Sex and emotions

30 Dec

“Women are systematically degraded by receiving the trivial attentions which men think it manly to pay to the sex, when, in fact, men are insultingly supporting their own superiority.” Mary Wollstonecraft

By Alex P. Vidal

DO we belong in the Maria Clara times if we still equate sex with emotional attachment?

Has sex nowadays become a commercial commodity that can be experienced even with the absence of a serious relationship commitment?

Some of the sexual revolution ideology stated that it was old-fashioned to want to connect sex with feelings—it meant you weren’t “hip.”

Not only marriage but monogamy and love or even tender feelings were often considered to be something only “neurotic” women wanted.

The idea was that “people should spontaneously have sex and not worry about hurting each other, just behave freely and have sex, no strings, anytime with anybody, just for pure physical pleasure.”

But almost no woman in the study conducted by Shere Hite, an American-born German sex educator, wanted that kind of sexual relationship very often—although a few thought that they should:

“I saw a TV show the other night and this guy said we need to separate sex and love and I think he is right—that is why women get hurt so much because men for some reason seem to be able to do this while we have a great deal of trouble separating them. At least I don’t seem to be able to.”

According to Hite, whose sexological work has focused primarily on female sexuality, “Overwhelmingly, women wanted sex with feeling.”


Here are some of the testimonies of the respondents in Hite’s study published in The Hite Report:

ALMA: “I think the sexual revolution is fantastic. But I have remained ‘faithful’ to my husband and will because I know from past experience that sex with me is totally involved with personal relationship. It’s part of me that I can’t separate from the rest of my body and mind. I could not successfully divide my sexual life among two or more.”

ROSE: “I think the sexual revolution has totally distorted the place of sexuality to the point that it has become an end in itself, an escape, or a desperate attempt to achieve love. Writers like Rollo May (Love and Will) and the women’s movement have helped me to value the integration of love and sex as opposed to casual encounters with partners who do not value me.”

DEBBIE: “Well, I like being able to have a sexual life even though I am not married. But I do not like the casual and ‘cool’ sort of relationship as well as what used to be called ‘romance.’ I like to feel involved with someone.”

RUTH: “I approve of the acceptance of sexual desires and relations. But personally I still believe it is more desirable to have a personally intimate and close relationship, not a casual one.”

REBECCA: “Where I see trouble is in people of my generation, many of my friends.  In their attempts to be freed by the sexual revolution they have undertaken sexual practices they are not psychologically equipped to handle. In joining groups gropes and multiple sexual encounters they seem to mess up their lives…leave their partners and families for all the wrong reasons…become middle-aged hippies, as though we could ever be twenties again.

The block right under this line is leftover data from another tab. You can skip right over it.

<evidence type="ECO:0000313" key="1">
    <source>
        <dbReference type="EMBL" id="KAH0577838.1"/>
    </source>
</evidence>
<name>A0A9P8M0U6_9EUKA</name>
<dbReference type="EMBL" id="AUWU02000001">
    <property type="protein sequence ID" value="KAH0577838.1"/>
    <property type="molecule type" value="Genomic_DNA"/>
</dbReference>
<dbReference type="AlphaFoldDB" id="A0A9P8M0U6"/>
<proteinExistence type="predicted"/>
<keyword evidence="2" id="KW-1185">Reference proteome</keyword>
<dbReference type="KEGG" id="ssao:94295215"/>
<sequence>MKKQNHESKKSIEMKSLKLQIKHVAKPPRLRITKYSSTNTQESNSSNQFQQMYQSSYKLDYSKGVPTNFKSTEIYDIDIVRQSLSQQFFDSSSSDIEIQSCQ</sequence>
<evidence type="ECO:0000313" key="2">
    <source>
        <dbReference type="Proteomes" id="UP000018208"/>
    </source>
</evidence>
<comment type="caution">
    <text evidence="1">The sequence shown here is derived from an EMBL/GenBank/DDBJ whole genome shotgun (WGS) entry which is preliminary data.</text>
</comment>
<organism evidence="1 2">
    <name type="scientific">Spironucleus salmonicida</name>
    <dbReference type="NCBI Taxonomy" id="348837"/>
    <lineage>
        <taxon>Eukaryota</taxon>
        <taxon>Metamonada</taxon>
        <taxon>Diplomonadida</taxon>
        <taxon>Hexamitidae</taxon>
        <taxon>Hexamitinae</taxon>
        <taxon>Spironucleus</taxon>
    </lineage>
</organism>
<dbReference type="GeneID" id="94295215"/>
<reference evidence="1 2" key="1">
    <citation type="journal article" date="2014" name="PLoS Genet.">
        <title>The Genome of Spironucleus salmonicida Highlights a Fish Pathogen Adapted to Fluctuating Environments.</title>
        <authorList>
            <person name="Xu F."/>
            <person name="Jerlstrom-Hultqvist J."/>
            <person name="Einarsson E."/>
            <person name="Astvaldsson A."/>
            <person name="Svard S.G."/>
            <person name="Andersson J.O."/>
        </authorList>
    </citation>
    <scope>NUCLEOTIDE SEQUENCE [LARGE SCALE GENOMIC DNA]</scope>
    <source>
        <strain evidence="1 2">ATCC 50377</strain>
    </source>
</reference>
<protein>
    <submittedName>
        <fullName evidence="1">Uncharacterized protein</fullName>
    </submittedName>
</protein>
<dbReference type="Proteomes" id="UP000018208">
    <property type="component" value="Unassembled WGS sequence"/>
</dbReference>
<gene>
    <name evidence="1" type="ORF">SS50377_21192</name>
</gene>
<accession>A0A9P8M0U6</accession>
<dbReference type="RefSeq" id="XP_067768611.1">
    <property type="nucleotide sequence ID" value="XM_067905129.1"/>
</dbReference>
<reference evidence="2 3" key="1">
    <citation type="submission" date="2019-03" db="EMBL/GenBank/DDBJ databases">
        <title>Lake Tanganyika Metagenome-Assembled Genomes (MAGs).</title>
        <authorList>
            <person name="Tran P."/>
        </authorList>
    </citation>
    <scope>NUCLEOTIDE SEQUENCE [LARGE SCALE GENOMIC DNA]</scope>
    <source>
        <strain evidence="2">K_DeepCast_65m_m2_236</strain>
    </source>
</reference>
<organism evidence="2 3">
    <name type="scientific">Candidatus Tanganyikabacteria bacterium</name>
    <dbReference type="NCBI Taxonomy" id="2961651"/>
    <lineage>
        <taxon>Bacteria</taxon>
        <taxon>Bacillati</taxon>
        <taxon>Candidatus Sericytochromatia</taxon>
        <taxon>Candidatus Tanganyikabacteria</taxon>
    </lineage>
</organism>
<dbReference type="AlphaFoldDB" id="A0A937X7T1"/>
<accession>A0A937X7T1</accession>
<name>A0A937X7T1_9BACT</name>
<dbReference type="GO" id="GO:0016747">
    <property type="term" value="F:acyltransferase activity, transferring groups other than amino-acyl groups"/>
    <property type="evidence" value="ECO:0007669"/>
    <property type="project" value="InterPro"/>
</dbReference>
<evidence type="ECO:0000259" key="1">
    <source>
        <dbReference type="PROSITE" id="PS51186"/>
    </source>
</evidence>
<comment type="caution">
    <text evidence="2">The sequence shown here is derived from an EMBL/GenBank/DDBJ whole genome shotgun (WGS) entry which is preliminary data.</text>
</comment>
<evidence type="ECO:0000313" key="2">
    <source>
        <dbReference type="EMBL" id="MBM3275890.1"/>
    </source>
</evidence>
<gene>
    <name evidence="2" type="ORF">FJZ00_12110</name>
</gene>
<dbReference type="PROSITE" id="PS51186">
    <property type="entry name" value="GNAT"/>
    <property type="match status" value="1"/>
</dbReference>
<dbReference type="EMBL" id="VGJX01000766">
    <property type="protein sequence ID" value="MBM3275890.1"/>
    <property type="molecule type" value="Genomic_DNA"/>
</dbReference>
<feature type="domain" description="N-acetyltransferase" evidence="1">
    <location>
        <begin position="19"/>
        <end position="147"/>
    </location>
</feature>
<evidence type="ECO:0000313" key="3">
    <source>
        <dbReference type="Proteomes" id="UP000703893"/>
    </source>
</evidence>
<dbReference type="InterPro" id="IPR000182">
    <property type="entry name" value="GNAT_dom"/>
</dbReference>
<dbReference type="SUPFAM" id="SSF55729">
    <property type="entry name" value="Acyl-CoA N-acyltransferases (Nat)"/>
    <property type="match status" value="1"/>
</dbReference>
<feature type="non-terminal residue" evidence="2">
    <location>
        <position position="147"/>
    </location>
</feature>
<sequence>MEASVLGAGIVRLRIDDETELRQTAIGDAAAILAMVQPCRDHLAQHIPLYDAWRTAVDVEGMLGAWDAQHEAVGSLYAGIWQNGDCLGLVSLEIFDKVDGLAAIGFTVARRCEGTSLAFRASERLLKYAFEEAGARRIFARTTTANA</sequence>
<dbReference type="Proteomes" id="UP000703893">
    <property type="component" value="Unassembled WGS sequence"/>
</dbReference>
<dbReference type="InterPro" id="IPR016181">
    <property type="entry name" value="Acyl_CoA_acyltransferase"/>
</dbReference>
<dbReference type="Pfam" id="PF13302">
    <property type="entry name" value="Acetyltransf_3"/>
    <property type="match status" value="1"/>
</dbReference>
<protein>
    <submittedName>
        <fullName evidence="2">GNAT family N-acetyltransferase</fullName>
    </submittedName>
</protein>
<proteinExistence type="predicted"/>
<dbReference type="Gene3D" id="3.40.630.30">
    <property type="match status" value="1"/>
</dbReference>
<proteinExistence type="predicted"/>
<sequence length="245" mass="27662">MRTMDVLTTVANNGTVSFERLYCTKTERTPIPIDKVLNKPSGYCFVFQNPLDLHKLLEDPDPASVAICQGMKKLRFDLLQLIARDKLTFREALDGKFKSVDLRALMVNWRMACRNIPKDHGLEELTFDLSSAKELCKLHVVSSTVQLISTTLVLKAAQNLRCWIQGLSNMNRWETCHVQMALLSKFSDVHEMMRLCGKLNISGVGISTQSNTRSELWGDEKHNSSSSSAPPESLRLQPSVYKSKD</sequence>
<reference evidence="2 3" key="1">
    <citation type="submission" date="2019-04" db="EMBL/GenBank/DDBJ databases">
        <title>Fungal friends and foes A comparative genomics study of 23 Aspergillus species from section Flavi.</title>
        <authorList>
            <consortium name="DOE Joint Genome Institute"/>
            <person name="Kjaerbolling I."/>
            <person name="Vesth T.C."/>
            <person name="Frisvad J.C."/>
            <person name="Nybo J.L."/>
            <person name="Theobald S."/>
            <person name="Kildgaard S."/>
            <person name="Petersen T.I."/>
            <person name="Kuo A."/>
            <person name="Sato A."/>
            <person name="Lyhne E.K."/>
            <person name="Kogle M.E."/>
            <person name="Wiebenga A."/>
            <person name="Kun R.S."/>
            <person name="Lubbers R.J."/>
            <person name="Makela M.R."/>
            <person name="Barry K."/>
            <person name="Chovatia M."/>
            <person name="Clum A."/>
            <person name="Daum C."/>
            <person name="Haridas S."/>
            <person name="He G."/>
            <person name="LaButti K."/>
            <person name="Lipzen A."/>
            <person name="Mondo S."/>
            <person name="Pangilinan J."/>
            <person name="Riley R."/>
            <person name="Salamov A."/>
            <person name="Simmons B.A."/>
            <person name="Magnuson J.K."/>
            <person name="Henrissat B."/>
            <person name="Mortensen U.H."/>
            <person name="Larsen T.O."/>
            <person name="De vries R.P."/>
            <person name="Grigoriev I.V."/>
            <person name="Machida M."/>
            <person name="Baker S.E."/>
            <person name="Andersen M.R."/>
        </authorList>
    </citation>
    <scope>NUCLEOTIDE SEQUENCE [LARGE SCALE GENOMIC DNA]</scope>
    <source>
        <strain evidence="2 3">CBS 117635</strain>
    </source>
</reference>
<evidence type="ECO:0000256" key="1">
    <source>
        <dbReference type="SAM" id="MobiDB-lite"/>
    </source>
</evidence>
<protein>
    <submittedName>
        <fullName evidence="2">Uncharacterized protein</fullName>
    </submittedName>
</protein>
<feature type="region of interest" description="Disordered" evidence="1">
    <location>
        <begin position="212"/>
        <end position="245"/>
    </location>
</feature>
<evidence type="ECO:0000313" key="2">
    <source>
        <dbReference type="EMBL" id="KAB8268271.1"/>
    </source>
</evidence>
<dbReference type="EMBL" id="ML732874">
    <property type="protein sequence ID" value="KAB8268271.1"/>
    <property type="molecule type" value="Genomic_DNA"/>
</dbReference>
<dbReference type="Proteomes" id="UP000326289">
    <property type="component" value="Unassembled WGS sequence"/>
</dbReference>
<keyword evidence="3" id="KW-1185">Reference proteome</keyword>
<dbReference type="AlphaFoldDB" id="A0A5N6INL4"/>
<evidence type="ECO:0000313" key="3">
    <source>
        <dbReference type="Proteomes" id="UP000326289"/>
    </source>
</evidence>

“They seem confused and definitely not content. This older group has simply forgotten that sex should be a thing that fits in nicely with a lot of other things like a good nourishing one-to-one relationship, work, personal growth, strengthening friendships, going fishing and watching sunsets.

“I get the feeling they’ve thrown out all the commitments, not just the bad ones, and sex has become the mainspring of their every waking moment.

“The sexual revolution has permitted me to share home and life with a man without marrying, and it gave me the right to choose my way of life without having to be a flag-carrying rebel about it, but if I were not to pick and choose within this revolution to suit myself, to avoid damaging myself…then I would not have been freed by the so-called revolution either; they’ve just exchanged one kind of slavery for another.

“Without doubt though, more good than harm has come of it, and my generation will pass out of it in time anyway.”


TIFFANY: “I like sex a lot. But it can only supplement a warm affectionate, mutually respecting, full personhood relationship. It can’t be a relationship. It can’t prove love. It can’t prove anything. I have found sex with people I don’t really like, or who I’m not certain will really like me, or with people I don’t feel I know well, to be very shallow and uncomfortable and physically unsatisfying.

“I don’t believe you have to be ‘in love’ and married ‘till death do us part.’ But mind and body are one organism and all tied up together, and it isn’t even physically fun unless the people involved really like each other.”

JESSICA: “The sexual revolution is great. But as an individual I feel I could not have sex except with someone I loved. And if I felt such love I’d want it permanently (as permanent as anything can be). I am even at 53 a romantic idealist—Damn it!”

JANE: “Because I’m very sensitive and afraid of getting hurt (I’m only 18), I still imbue intercourse with very strong emotional meaning. It upsets me and leaves me unhappy to be with someone who views intercourse casually and feels no meaningful tenderness afterwards.”